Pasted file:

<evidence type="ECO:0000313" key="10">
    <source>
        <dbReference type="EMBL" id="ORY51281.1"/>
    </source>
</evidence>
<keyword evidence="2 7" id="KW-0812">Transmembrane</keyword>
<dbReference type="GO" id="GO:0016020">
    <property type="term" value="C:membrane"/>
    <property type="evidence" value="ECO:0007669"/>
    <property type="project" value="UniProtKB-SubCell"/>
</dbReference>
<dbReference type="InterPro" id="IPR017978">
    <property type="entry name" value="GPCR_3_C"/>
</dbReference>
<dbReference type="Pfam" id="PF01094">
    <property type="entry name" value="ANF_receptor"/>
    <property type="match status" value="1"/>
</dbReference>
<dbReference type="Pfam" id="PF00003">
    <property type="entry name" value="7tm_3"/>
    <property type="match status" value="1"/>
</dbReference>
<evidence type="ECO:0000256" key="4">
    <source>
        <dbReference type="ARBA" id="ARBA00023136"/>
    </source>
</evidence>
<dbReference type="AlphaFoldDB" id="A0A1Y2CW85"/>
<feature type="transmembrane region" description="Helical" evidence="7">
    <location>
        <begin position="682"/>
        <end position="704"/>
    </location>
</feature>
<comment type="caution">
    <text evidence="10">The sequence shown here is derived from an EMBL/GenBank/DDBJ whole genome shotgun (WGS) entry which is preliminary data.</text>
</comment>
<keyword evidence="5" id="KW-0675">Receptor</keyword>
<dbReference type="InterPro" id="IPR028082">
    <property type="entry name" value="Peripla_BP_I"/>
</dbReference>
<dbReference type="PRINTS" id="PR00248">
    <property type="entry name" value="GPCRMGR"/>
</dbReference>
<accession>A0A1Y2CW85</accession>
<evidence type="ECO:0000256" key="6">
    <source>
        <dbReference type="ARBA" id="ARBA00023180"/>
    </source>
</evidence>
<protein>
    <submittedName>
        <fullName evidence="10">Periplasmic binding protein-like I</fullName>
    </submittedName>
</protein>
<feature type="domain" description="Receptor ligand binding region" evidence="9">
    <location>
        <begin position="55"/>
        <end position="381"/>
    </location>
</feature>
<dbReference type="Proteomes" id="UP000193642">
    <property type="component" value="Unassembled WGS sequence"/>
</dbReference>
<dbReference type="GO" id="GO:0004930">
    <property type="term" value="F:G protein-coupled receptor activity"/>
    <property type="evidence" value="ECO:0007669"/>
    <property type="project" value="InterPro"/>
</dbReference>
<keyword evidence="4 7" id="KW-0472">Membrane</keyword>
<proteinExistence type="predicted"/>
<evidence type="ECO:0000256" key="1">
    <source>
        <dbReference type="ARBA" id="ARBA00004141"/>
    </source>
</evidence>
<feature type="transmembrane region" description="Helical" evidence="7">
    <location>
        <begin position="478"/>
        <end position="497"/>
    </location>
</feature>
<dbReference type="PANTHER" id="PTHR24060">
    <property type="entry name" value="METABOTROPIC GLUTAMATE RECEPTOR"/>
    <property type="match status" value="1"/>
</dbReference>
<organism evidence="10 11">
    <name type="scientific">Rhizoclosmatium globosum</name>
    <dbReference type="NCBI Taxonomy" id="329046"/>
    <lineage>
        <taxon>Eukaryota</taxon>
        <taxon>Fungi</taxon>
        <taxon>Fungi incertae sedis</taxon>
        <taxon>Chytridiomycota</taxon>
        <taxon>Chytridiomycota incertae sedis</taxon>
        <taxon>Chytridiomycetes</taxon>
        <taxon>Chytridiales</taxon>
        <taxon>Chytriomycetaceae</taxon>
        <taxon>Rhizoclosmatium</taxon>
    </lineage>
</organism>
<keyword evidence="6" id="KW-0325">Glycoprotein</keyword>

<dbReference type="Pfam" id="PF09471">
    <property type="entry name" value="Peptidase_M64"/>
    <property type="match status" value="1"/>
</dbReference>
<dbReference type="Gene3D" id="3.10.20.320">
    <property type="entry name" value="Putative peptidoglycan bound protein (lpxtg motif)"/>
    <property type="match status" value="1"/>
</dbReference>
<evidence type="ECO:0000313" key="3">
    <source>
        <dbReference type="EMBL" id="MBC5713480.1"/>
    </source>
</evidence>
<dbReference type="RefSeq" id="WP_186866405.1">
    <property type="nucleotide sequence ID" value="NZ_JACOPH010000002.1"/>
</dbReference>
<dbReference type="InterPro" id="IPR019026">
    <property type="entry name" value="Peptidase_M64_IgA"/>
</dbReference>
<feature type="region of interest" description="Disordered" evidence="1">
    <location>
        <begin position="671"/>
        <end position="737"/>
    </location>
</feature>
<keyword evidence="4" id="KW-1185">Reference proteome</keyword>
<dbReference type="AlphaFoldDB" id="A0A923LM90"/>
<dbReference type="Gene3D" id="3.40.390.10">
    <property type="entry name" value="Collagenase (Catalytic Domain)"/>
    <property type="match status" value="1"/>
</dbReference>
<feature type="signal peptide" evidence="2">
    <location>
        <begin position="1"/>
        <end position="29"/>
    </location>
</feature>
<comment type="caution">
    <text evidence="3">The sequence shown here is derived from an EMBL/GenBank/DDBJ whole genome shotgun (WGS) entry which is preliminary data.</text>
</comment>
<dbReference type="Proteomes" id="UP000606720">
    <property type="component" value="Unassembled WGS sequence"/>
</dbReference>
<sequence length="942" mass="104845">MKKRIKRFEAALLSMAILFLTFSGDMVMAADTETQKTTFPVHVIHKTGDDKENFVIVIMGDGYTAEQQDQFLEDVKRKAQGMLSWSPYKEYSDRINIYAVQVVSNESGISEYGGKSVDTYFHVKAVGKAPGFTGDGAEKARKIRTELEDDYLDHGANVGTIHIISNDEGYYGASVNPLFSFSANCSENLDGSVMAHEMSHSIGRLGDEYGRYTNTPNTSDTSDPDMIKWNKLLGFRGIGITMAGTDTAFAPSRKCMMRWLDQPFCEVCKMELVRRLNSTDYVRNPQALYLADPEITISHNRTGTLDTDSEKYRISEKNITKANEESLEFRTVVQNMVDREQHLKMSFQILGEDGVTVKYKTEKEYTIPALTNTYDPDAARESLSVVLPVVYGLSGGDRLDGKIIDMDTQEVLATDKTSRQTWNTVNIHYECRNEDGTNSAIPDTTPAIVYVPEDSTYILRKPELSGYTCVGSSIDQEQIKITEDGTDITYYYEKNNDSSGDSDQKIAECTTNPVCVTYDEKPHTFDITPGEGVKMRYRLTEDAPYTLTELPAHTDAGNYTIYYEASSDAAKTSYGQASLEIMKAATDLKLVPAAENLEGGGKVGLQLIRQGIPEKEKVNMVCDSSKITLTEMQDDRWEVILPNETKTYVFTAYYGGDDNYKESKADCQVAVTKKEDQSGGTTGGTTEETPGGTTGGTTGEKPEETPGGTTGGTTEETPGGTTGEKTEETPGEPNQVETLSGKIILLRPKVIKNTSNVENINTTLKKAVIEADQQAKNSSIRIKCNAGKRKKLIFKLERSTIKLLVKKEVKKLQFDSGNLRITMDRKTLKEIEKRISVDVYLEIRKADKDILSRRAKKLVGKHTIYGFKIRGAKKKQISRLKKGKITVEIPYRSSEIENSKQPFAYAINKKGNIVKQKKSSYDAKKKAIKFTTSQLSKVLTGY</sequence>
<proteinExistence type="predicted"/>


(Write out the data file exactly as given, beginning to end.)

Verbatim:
<evidence type="ECO:0000313" key="10">
    <source>
        <dbReference type="EMBL" id="ORY51281.1"/>
    </source>
</evidence>
<keyword evidence="2 7" id="KW-0812">Transmembrane</keyword>
<dbReference type="GO" id="GO:0016020">
    <property type="term" value="C:membrane"/>
    <property type="evidence" value="ECO:0007669"/>
    <property type="project" value="UniProtKB-SubCell"/>
</dbReference>
<dbReference type="InterPro" id="IPR017978">
    <property type="entry name" value="GPCR_3_C"/>
</dbReference>
<dbReference type="Pfam" id="PF01094">
    <property type="entry name" value="ANF_receptor"/>
    <property type="match status" value="1"/>
</dbReference>
<dbReference type="Pfam" id="PF00003">
    <property type="entry name" value="7tm_3"/>
    <property type="match status" value="1"/>
</dbReference>
<evidence type="ECO:0000256" key="4">
    <source>
        <dbReference type="ARBA" id="ARBA00023136"/>
    </source>
</evidence>
<dbReference type="AlphaFoldDB" id="A0A1Y2CW85"/>
<feature type="transmembrane region" description="Helical" evidence="7">
    <location>
        <begin position="682"/>
        <end position="704"/>
    </location>
</feature>
<comment type="caution">
    <text evidence="10">The sequence shown here is derived from an EMBL/GenBank/DDBJ whole genome shotgun (WGS) entry which is preliminary data.</text>
</comment>
<keyword evidence="5" id="KW-0675">Receptor</keyword>
<dbReference type="InterPro" id="IPR028082">
    <property type="entry name" value="Peripla_BP_I"/>
</dbReference>
<dbReference type="PRINTS" id="PR00248">
    <property type="entry name" value="GPCRMGR"/>
</dbReference>
<accession>A0A1Y2CW85</accession>
<evidence type="ECO:0000256" key="6">
    <source>
        <dbReference type="ARBA" id="ARBA00023180"/>
    </source>
</evidence>
<protein>
    <submittedName>
        <fullName evidence="10">Periplasmic binding protein-like I</fullName>
    </submittedName>
</protein>
<feature type="domain" description="Receptor ligand binding region" evidence="9">
    <location>
        <begin position="55"/>
        <end position="381"/>
    </location>
</feature>
<dbReference type="Proteomes" id="UP000193642">
    <property type="component" value="Unassembled WGS sequence"/>
</dbReference>
<dbReference type="GO" id="GO:0004930">
    <property type="term" value="F:G protein-coupled receptor activity"/>
    <property type="evidence" value="ECO:0007669"/>
    <property type="project" value="InterPro"/>
</dbReference>
<keyword evidence="4 7" id="KW-0472">Membrane</keyword>
<proteinExistence type="predicted"/>
<evidence type="ECO:0000256" key="1">
    <source>
        <dbReference type="ARBA" id="ARBA00004141"/>
    </source>
</evidence>
<feature type="transmembrane region" description="Helical" evidence="7">
    <location>
        <begin position="478"/>
        <end position="497"/>
    </location>
</feature>
<dbReference type="PANTHER" id="PTHR24060">
    <property type="entry name" value="METABOTROPIC GLUTAMATE RECEPTOR"/>
    <property type="match status" value="1"/>
</dbReference>
<organism evidence="10 11">
    <name type="scientific">Rhizoclosmatium globosum</name>
    <dbReference type="NCBI Taxonomy" id="329046"/>
    <lineage>
        <taxon>Eukaryota</taxon>
        <taxon>Fungi</taxon>
        <taxon>Fungi incertae sedis</taxon>
        <taxon>Chytridiomycota</taxon>
        <taxon>Chytridiomycota incertae sedis</taxon>
        <taxon>Chytridiomycetes</taxon>
        <taxon>Chytridiales</taxon>
        <taxon>Chytriomycetaceae</taxon>
        <taxon>Rhizoclosmatium</taxon>
    </lineage>
</organism>
<keyword evidence="6" id="KW-0325">Glycoprotein</keyword>

<dbReference type="Pfam" id="PF09471">
    <property type="entry name" value="Peptidase_M64"/>
    <property type="match status" value="1"/>
</dbReference>
<dbReference type="Gene3D" id="3.10.20.320">
    <property type="entry name" value="Putative peptidoglycan bound protein (lpxtg motif)"/>
    <property type="match status" value="1"/>
</dbReference>
<evidence type="ECO:0000313" key="3">
    <source>
        <dbReference type="EMBL" id="MBC5713480.1"/>
    </source>
</evidence>
<dbReference type="RefSeq" id="WP_186866405.1">
    <property type="nucleotide sequence ID" value="NZ_JACOPH010000002.1"/>
</dbReference>
<dbReference type="InterPro" id="IPR019026">
    <property type="entry name" value="Peptidase_M64_IgA"/>
</dbReference>
<feature type="region of interest" description="Disordered" evidence="1">
    <location>
        <begin position="671"/>
        <end position="737"/>
    </location>
</feature>
<keyword evidence="4" id="KW-1185">Reference proteome</keyword>
<dbReference type="AlphaFoldDB" id="A0A923LM90"/>
<dbReference type="Gene3D" id="3.40.390.10">
    <property type="entry name" value="Collagenase (Catalytic Domain)"/>
    <property type="match status" value="1"/>
</dbReference>
<feature type="signal peptide" evidence="2">
    <location>
        <begin position="1"/>
        <end position="29"/>
    </location>
</feature>
<comment type="caution">
    <text evidence="3">The sequence shown here is derived from an EMBL/GenBank/DDBJ whole genome shotgun (WGS) entry which is preliminary data.</text>
</comment>
<dbReference type="Proteomes" id="UP000606720">
    <property type="component" value="Unassembled WGS sequence"/>
</dbReference>
<sequence length="942" mass="104845">MKKRIKRFEAALLSMAILFLTFSGDMVMAADTETQKTTFPVHVIHKTGDDKENFVIVIMGDGYTAEQQDQFLEDVKRKAQGMLSWSPYKEYSDRINIYAVQVVSNESGISEYGGKSVDTYFHVKAVGKAPGFTGDGAEKARKIRTELEDDYLDHGANVGTIHIISNDEGYYGASVNPLFSFSANCSENLDGSVMAHEMSHSIGRLGDEYGRYTNTPNTSDTSDPDMIKWNKLLGFRGIGITMAGTDTAFAPSRKCMMRWLDQPFCEVCKMELVRRLNSTDYVRNPQALYLADPEITISHNRTGTLDTDSEKYRISEKNITKANEESLEFRTVVQNMVDREQHLKMSFQILGEDGVTVKYKTEKEYTIPALTNTYDPDAARESLSVVLPVVYGLSGGDRLDGKIIDMDTQEVLATDKTSRQTWNTVNIHYECRNEDGTNSAIPDTTPAIVYVPEDSTYILRKPELSGYTCVGSSIDQEQIKITEDGTDITYYYEKNNDSSGDSDQKIAECTTNPVCVTYDEKPHTFDITPGEGVKMRYRLTEDAPYTLTELPAHTDAGNYTIYYEASSDAAKTSYGQASLEIMKAATDLKLVPAAENLEGGGKVGLQLIRQGIPEKEKVNMVCDSSKITLTEMQDDRWEVILPNETKTYVFTAYYGGDDNYKESKADCQVAVTKKEDQSGGTTGGTTEETPGGTTGGTTGEKPEETPGGTTGGTTEETPGGTTGEKTEETPGEPNQVETLSGKIILLRPKVIKNTSNVENINTTLKKAVIEADQQAKNSSIRIKCNAGKRKKLIFKLERSTIKLLVKKEVKKLQFDSGNLRITMDRKTLKEIEKRISVDVYLEIRKADKDILSRRAKKLVGKHTIYGFKIRGAKKKQISRLKKGKITVEIPYRSSEIENSKQPFAYAINKKGNIVKQKKSSYDAKKKAIKFTTSQLSKVLTGY</sequence>
<proteinExistence type="predicted"/>